Hunting the Elusive Donut Burger This work has been published in the Teen Ink monthly print magazine.

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I bite in. At first, all I can taste is the sweet flavor of the glazed donut. Then comes the crisp lettuce, ripe tomato, succulent bacon, juicy beef patty, melted cheese, and the refreshing sweetness of the second glazed donut. The world goes silent; every sound is blocked out. Time stands still. The long-awaited moment has finally arrived. At last, I am eating a Donut Burger.

It all started one Wednesday afternoon. My father was driving me home after a typical day at camp, and we were pulled away from our fascinating conversation about the weather by an astonishing sight – eight or nine brightly colored food trucks parked in a shopping center. I had never heard of food trucks before, so, of course, we had to stop to check them out. The sights and smells were overpowering! Everywhere I looked a vibrant truck advertised unique foods like squid sushi, mini cupcakes, and authentic New England clam chowder. But what really caught my attention was a bright pink truck with an enormous plastic donut on the front. I was drawn to it as if in a trance. As I finally stood before the Dough Truck, my eyes took in every detail, from the calligraphy on the front to the menu on the side to the closed door.

Yes, the closed door.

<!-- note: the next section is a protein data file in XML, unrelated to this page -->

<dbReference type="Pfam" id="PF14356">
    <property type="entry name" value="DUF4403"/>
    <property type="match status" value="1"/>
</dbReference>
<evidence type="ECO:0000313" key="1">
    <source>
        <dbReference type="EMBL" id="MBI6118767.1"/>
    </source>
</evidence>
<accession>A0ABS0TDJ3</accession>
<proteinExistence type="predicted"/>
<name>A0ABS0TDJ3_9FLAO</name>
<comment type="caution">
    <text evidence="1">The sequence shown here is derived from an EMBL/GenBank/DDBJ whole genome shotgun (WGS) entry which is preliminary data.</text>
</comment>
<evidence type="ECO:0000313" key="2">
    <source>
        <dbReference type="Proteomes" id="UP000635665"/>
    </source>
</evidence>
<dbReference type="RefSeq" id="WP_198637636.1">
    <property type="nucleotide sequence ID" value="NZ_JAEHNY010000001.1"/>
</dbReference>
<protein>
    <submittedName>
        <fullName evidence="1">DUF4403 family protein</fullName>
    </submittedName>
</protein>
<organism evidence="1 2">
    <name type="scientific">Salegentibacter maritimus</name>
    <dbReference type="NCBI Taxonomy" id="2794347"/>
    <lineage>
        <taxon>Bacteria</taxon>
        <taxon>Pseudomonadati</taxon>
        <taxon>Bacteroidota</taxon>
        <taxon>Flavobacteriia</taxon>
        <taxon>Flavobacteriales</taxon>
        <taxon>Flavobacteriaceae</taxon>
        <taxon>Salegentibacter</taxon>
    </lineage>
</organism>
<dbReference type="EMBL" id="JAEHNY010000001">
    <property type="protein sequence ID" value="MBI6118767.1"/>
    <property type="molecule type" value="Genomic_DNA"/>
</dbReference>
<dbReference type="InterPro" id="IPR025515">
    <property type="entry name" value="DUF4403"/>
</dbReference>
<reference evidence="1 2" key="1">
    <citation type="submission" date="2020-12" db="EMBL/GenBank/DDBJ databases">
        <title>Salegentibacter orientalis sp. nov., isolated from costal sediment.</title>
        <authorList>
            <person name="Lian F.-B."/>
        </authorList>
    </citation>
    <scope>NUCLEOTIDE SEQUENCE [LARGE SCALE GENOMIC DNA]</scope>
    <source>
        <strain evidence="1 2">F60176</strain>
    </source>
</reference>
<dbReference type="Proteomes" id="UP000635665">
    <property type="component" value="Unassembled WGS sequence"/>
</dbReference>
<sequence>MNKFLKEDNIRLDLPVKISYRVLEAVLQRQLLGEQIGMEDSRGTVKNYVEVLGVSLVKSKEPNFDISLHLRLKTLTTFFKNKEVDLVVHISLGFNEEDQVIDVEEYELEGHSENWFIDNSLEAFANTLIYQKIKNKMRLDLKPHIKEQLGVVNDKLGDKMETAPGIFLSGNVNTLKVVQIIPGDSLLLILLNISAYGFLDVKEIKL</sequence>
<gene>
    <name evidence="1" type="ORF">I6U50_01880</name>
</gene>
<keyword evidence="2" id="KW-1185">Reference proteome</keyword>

The Dough Truck was closed. The menu, written in hot pink, boasted sandwiches like the Gobble Gobble Burger (a turkey burger stuffed with provolone cheese, topped with arugula salad and garlic aioli), the Wild West Burger (mesquite pulled pork topped with bacon and coleslaw), and the classic Donut Burger (a bacon cheeseburger with lettuce and tomato) – all between freshly baked glazed donuts used as buns. My mouth watered at the thought.

Shaking off my despair, I left that day with a new sense of purpose in life. I could no longer sit aimlessly when I knew somewhere out there, someone was eating a Donut Burger.

I became obsessed. Like a true groupie, I checked the Donut Truck’s website every day, hoping the truck would return to San Jose. I read every review, even posted on its Facebook wall.

After two weeks I learned that The Dough Truck was coming to town. I was flooded with enthusiasm and anticipation. Granted, I had to wait another week, but what was a week when I’d practically waited my entire life for this?

Finally the big day arrived. I was taken by surprise by the enormous crowds. The line seemed to stretch forever. Standing in that line, smelling the freshly baked donuts and grilling patties was torture. The long line slowly inched forward. The workers plodded at a snail’s pace; I would need to wait one and a half hours.

All my angst, anger, and agitation vanished when I finally reached the counter and ordered my Donut Burger. And when they said, “Manush, your burger is ready,” and the attendant placed the box in my hands, I nearly fainted.

As I sat in the car, I hugged the box (bright pink, of course) like a newborn baby, fearful that it would spill its precious innards all over the floor, destroying that moment and my life.

When we finally arrived home, with trembling hands, I reached into the box and picked up the Donut Burger. It was breathtaking.

A perfectly glazed donut enveloped the delicious goodness hidden inside. I had never seen lettuce so green, tomatoes so red, bacon so perfectly crisp, a patty so professionally cooked, and cheese so wonderfully hot and gooey.

I lifted it to my mouth, closed my eyes, held my breath, and bit in.

Heaven.

This work has been published in the Teen Ink monthly print magazine. This piece has been published in Teen Ink’s monthly print magazine.






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